brain damage

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brain damage

n.
Injury to the brain that is caused by various conditions, such as head trauma, inadequate oxygen supply, infection, or intracranial hemorrhage, and that may be associated with a behavioral or functional abnormality.

brain′-dam′aged (-dăm′ĭjd) adj.

brain damage

A term applied more often to the physically subtle, but functionally serious, injury sustained from temporary oxygen and sugar deprivation, than to gross and obvious injury from direct violence. Brain damage also commonly results from sudden local haemorrhage or THROMBOSIS, causing STROKE, and from toxic substances especially alcohol. Bacterial toxins released in the course of meningitis and brain abscess and inflammation caused by viruses are also damaging. Diseases such as multiple sclerosis can cause brain damage, as can the repeated multiple small haemorrhages sustained in boxing. Brain damage often affects the areas of higher function in a patchy way with loss of certain functions and retention of others. There may be paralysis and loss of sensation on one side of the body, epileptic fits, speech disturbances or loss of word comprehension (APHASIA), loss of certain learned voluntary skills (APRAXIA), or loss of part of the field of vision. Alternatively, brain damage may have a diffuse effect causing, in addition to focal effects, interference with conscious thought, memory and judgement. Loss of memory (amnesia) is a common feature. A proportion of brain-damaged people end up in a state of almost complete loss of the higher mental functions (AMENTIA).

brain damage

in sport this is usually a result of direct trauma to the head. More common in sports such as boxing, horse riding and falls during those carried out at height. See also head injury.

Patient discussion about brain damage

Q. I was wondering the rate at which alcohol induces brain damage. I am not an alcoholic and I use to drink only on weekends. I was wondering the rate at which alcohol induces brain damage; I know that over some years, damage occurs, but does anything happen after a month of drinking on weekends?

A. HI WAYLON;just want to add my two cents here,EVERYTIME YOU TAKE A DRINK IT KILLS BRAIN CELL,I CANT TILL YOU HOW MANY---mrfoot56

Q. What damage does depression do to the brain and how can you treat it? How does it affect your chemical balance, your brain? Is it critical or will be critical later in life? I just read on Yahoo News that Clinical stress could increase risk of Alzheimer's later in life. Does age matter like during teen years? I had depression and begun running. I noticed that I have a hard time focusing and absorbing information. I forgot a lot of things. All my brain seems to focus on is emotions. Can I change that? The running has made me feel a lot better afterwards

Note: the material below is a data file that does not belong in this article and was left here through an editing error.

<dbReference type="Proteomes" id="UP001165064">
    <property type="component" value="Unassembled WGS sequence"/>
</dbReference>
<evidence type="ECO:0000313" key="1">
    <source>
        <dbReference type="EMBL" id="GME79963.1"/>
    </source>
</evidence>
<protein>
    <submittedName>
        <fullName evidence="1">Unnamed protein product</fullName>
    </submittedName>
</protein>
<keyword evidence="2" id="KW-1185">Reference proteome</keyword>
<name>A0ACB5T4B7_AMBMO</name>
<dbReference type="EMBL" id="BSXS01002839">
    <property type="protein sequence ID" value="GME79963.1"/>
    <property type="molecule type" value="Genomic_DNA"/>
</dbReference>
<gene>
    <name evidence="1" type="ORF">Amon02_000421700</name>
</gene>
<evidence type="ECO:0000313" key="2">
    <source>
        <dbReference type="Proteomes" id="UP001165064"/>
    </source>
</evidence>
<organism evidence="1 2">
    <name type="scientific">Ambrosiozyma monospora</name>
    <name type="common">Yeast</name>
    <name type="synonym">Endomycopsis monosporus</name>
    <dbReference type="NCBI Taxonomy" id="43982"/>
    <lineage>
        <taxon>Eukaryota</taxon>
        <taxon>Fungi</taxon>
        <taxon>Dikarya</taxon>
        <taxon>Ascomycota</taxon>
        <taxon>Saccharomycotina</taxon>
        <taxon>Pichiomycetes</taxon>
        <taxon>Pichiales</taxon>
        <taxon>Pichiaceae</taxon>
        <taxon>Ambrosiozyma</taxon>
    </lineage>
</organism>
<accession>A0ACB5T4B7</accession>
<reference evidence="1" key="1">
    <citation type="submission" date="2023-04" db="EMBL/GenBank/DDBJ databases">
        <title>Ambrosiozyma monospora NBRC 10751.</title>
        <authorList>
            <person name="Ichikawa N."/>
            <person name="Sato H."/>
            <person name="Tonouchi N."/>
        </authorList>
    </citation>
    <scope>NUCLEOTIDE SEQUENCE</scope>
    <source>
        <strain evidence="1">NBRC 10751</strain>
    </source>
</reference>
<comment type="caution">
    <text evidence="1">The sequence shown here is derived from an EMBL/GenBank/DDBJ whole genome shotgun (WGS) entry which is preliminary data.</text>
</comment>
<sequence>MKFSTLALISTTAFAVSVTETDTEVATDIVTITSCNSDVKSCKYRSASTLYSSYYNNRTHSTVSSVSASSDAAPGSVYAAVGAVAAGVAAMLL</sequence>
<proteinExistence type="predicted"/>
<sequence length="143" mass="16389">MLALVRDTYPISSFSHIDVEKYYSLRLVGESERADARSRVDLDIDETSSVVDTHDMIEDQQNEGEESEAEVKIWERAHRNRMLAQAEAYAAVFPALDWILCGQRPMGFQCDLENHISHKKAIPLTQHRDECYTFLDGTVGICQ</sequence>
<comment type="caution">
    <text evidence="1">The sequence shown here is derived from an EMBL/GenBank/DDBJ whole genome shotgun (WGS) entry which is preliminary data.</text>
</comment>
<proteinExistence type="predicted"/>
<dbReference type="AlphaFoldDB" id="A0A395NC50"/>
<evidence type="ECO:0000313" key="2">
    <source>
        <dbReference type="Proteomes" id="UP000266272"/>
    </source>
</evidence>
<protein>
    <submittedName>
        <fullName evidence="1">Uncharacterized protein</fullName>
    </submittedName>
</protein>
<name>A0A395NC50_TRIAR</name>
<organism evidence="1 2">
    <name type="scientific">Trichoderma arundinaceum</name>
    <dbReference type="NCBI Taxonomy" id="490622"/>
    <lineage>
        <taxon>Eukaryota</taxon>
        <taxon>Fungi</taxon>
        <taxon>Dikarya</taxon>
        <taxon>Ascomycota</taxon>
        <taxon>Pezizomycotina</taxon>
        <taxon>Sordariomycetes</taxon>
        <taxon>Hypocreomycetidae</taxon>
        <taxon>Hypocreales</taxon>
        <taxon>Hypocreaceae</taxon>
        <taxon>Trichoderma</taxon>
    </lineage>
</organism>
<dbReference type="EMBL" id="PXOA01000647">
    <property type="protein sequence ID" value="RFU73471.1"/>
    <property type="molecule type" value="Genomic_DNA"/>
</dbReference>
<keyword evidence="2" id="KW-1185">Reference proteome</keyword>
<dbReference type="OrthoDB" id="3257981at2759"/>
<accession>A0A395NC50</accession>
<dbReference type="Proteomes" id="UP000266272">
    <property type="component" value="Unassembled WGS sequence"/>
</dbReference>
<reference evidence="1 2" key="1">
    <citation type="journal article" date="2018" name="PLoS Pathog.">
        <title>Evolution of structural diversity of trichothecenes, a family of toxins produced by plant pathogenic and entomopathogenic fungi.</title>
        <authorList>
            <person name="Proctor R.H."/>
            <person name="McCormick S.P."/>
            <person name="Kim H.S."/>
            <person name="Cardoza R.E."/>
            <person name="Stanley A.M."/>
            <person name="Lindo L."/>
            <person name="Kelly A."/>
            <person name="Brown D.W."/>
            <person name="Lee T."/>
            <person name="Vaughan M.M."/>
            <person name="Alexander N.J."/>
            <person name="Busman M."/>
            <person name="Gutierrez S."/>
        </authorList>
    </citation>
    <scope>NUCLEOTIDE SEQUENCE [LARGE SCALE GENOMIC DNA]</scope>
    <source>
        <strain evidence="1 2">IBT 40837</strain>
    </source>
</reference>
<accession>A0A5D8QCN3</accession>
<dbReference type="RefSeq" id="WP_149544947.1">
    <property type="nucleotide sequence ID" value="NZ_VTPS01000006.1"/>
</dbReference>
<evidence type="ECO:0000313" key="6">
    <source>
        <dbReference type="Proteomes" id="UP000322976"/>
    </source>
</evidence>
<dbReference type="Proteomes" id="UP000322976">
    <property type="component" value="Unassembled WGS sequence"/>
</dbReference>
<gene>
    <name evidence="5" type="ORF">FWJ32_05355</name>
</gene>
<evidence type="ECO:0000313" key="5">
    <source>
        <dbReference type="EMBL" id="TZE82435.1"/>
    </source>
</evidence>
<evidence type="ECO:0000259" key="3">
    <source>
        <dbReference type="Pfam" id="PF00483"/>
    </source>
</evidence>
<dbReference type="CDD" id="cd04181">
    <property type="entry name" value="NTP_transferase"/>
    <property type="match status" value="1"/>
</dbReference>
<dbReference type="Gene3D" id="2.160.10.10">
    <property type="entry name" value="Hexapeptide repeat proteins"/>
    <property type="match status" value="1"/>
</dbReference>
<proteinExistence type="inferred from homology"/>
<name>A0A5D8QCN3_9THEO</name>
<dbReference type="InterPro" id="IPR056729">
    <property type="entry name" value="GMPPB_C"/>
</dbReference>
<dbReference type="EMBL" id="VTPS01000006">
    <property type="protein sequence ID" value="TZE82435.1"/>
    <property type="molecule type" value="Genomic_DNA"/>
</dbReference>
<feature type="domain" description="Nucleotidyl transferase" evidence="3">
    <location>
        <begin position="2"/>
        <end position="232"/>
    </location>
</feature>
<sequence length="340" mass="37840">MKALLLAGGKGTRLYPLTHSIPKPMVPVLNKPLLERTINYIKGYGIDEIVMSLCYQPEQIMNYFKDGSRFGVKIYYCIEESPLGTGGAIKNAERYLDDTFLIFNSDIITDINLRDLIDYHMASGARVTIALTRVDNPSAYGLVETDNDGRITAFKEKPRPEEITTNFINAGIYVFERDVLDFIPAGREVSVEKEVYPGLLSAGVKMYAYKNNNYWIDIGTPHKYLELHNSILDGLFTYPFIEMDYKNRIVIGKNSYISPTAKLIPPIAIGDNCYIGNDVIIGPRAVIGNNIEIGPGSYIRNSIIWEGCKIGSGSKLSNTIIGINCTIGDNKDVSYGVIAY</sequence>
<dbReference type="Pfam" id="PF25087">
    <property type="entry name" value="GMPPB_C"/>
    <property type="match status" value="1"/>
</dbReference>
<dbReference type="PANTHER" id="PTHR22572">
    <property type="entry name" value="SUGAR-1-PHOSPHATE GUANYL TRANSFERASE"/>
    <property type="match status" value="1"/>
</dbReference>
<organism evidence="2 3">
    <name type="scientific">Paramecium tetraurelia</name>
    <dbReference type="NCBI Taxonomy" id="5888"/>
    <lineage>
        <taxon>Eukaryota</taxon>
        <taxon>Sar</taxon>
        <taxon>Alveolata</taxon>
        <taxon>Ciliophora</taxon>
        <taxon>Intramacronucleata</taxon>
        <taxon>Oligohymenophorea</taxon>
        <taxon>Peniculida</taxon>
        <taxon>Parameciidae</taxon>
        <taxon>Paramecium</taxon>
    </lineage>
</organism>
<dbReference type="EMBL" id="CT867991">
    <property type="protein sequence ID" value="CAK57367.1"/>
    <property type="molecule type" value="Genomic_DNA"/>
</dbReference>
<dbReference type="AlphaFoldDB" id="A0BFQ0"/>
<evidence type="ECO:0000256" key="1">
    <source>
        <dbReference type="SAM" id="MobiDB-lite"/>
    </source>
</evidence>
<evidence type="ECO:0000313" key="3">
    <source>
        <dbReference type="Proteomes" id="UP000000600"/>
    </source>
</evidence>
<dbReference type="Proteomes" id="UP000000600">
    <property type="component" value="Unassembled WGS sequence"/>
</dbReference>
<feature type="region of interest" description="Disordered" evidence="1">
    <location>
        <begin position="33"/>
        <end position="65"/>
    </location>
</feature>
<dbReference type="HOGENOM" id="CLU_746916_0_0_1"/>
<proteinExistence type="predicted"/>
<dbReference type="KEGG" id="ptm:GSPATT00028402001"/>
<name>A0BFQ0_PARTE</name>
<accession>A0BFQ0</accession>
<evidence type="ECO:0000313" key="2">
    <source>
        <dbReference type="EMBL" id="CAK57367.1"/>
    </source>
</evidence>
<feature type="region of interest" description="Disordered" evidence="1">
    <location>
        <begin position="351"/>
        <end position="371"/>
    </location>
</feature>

A. This is actually a good question- but I couldn’t find any research concerning long term damage from depression. It sounds unreasonable though…because there is no deprivation of oxygen or anything essential in depression. But the brain is a biological system that is under constant change – so it may be that pattern of thought changed. About the Alzheimer's- I only saw articles about depression because of Alzheimer.

More discussions about brain damage
References in periodicals archive ?
Every year in the developing world, tens of thousands of children who survive a measles infection suffer irreversible brain damage or blindness.
Not to burst everyone's bubble, but don't you think that even an illogical illusionist like David Blaine, who has submerged himself in a giant aquarium and stands to suffer irreversible brain damage from oxygen deprivation while trying to pull off his latest May Sweeps TV stunt, has stopped holding his breath waiting for a L.
His family took the decision to turn off his life support machine, when tests revealed permanent irreversible brain damage.
In 1990, while allegedly on a diet of 10 to 15 glasses of iced tea a day and little additional intake, Schiavo suffered cardiac arrest that caused irreversible brain damage.
Information such as this would allow for intervention, if needed, to prevent irreversible brain damage.
The disease causes irreversible brain damage and learning disorders in young children exposed to lead paint dust.
In a coma for months, Berry was partially paralyzed on his right side and had irreversible brain damage.
This time interval, the IOM admits, is not relevant to the determination of death, but will "in a donor with normal body temperature produce irreversible brain damage.
Doctors say she suffered irreversible brain damage.
The plaintiff contended that the patient's condition went unnoticed for several minutes, causing irreversible brain damage.
What's interesting about this, of course, was that the doctor looked at me, and before he even gave me the CAT scan, assumed that I had suffered irreversible brain damage.
As a rule of thumb, if youngsters have been inhaling solvents for 6 months or longer, they have irreversible brain damage.